Saturday, February 14, 2009

the soul of the white ant

I remember a dog-eared paperback on the shelves of my first bohemian inner-city residence, shared with a book-collecting bowerbird of an art student. It was called The Soul of the White Ant, by one Eugene Marais. I never read it, or even looked into it, though its title somehow encapsulated for me something of the new life I was entering, mad and unexpected, surrealistic and romantic. It would probably have been better for me to have read the book.
For its South African author was a strange and tortured genius, a bewitching story-teller who loved and was beloved of children, a drug addict and a suicide. Above all though, he had transformed himself, for a time, into a painstaking, patient and insightful observer and recorder of the lives of termites and baboons. Mr Darwin, I feel sure, would've been proud to make his acquaintance.
All of this I've only recently discovered, and it's not the subject of this piece, more's the pity. The book's title has long symbolized for me the weirdness of the religious, and particularly Christian, notion of the soul. I've heard that some Buddhists claim that every living thing, prokaryotic or eukaryotic, has a soul, which transmigrates in the process of reincarnation. If you've led an exemplary life as a bug or a germ, you will migrate to a higher form next time, maybe a booby or a red panda. It sounds pleasant, as anything does if you put it the right way. I've probably got this Buddhist teaching quite wrong, but in any case it seems problematic to me to impose morality on the life of a bacterium. Then again, how much more problematic must it be to impose morality on the life of a human being.
Be that as it may, Christians are supposed to believe in the soul as a specifically human apparatus. As such, it has taken something of a battering since the theory of evolution by natural selection has gained wide acceptance [among the intelligentsia]. Those Buddhists and others who believe in a soul for every organism have at least the advantage of consistency.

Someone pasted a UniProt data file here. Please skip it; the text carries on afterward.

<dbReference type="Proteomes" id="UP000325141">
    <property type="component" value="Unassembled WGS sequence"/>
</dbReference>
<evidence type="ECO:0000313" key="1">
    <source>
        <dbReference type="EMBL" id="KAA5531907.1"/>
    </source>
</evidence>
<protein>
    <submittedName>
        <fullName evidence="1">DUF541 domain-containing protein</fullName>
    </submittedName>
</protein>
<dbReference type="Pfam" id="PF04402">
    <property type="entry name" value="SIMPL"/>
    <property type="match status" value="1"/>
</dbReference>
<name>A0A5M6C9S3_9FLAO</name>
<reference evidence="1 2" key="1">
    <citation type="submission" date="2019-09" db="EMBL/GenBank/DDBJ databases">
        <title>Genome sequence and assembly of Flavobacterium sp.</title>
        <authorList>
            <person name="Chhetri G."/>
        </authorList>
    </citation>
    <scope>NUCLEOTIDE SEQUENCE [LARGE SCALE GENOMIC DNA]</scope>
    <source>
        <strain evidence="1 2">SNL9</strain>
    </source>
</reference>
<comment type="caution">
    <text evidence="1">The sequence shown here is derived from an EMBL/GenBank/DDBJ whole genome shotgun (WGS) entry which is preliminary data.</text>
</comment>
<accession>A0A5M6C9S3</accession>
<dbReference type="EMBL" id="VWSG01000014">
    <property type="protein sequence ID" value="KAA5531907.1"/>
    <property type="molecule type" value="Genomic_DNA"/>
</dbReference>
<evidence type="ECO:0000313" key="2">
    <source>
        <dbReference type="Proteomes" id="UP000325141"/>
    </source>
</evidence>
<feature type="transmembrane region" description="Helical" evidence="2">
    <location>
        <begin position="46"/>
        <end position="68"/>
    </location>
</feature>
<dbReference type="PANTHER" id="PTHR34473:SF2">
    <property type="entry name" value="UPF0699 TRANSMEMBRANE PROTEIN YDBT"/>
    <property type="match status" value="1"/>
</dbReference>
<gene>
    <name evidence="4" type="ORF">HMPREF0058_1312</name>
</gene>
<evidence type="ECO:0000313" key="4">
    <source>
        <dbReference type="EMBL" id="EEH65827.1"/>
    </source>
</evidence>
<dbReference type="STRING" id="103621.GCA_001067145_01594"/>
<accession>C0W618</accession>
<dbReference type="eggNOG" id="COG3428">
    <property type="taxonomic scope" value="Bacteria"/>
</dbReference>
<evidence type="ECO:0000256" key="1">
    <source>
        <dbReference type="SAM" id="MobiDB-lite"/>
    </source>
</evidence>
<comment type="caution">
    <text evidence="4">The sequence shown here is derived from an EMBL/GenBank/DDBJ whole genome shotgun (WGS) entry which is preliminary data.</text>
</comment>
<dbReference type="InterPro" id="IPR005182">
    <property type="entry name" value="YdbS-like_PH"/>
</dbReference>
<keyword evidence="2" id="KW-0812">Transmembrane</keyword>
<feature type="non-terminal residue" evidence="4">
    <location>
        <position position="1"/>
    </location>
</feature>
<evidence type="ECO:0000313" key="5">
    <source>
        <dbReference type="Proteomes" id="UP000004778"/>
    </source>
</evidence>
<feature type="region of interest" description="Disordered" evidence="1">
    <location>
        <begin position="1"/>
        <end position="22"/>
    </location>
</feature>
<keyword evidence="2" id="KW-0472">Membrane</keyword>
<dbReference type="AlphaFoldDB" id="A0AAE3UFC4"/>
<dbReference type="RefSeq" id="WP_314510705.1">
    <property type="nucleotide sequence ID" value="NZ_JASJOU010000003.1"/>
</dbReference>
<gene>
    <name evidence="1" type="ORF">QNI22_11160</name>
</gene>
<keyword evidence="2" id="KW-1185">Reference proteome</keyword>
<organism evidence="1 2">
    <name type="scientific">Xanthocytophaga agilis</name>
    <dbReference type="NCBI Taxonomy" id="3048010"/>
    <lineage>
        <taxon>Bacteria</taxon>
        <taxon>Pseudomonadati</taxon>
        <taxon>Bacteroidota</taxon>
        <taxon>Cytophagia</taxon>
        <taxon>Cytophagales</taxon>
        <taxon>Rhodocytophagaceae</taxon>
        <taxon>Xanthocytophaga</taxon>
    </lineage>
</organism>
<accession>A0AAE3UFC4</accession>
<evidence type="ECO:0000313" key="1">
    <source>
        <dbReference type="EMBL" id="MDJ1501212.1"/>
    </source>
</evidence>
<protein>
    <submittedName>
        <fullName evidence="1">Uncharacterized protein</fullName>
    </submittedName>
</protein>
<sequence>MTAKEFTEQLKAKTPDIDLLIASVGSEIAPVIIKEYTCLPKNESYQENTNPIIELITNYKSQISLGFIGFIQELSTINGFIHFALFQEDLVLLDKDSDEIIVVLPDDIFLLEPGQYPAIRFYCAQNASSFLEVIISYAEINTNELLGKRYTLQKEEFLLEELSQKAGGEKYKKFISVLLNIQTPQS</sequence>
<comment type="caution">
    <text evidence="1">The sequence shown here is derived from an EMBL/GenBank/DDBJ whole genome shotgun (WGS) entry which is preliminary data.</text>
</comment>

The Holy Roman Catholic and Apostolic Church has generally been quite woolly in its response to evolution, while all the time insisting that its god, formally known as Yahweh, now called God, created everything. If you don't accept this, you're anathema. Now of course this doesn't necessarily pit the HRCAC against evolution, even though it's highly unlikely, and possibly impossible, that the Darwin-Wallace theory would ever have been developed by a Christian. The HRCAC can simply say that God created evolution, and let's see you prove otherwise.
Unfortunately for Christians, though, they have to have to believe what they believe through a set of sacred texts called the Bible, written by God apparently through various scribes.* We find there no hint of evolution or natural selection, not to mention fossils, dinosaurs, plate tectonics, other galaxies, black holes or anti-matter. What it does say is that God created humans in his image.

*Why god chose this method, rather than just writing the stuff himself, is one of those mysteries that form the backbone of religion. After all, he wrote the ten commandments in his own hand, on two stone tablets, now lost to posterity, and I can't help but feel that to lose one such tablet was unfortunate, but to lose two was downright carelessness. To think how much the divine handwriting might've fetched at Sotheby's is surely to bring the spiritual and material world together in the most delightful way.

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